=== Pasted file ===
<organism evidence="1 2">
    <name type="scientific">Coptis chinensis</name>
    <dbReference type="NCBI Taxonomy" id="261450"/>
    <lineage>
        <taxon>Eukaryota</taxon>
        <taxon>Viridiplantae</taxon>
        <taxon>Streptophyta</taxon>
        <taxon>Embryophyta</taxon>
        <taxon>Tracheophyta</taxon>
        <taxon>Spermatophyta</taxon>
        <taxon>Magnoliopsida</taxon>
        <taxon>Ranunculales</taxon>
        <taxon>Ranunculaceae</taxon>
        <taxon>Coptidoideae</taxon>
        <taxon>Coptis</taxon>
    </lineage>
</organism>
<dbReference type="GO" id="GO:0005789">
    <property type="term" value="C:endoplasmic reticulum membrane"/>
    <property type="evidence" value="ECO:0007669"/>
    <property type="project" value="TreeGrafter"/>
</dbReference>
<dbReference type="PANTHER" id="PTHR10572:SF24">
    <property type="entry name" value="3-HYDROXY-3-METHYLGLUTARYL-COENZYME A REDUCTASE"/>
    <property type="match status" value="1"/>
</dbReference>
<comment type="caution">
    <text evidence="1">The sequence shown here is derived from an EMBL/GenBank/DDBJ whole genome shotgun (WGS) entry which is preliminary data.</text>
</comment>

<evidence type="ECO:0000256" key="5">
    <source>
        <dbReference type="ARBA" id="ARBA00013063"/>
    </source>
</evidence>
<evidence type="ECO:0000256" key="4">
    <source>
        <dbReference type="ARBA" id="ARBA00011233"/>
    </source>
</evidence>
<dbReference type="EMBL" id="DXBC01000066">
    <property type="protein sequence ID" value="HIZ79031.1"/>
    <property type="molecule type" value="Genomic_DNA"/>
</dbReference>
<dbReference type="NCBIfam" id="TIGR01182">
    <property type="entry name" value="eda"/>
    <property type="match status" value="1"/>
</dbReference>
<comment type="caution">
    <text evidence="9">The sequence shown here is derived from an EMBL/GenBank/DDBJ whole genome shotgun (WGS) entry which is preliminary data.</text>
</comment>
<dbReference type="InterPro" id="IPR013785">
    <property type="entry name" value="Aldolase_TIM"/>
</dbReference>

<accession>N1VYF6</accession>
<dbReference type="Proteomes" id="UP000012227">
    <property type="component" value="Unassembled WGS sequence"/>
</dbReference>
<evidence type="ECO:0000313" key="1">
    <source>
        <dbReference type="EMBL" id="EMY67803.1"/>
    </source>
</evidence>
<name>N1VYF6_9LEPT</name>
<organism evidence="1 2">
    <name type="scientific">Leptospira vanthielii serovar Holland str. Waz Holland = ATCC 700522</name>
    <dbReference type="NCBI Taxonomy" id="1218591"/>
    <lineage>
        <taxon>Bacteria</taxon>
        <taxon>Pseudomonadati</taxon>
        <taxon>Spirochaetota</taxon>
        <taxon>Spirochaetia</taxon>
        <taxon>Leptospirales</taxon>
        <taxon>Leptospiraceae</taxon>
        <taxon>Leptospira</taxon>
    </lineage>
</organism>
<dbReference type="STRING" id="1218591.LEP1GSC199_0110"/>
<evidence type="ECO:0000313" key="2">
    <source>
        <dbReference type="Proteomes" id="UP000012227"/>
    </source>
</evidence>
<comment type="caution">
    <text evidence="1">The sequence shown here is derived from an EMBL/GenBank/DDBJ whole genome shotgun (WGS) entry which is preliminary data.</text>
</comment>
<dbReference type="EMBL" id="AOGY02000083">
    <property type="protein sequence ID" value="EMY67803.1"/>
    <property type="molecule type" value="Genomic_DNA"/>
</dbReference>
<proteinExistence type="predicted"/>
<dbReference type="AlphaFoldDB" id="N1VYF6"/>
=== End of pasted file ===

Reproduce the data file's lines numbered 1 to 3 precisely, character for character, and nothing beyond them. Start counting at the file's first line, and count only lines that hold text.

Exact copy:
<organism evidence="1 2">
    <name type="scientific">Coptis chinensis</name>
    <dbReference type="NCBI Taxonomy" id="261450"/>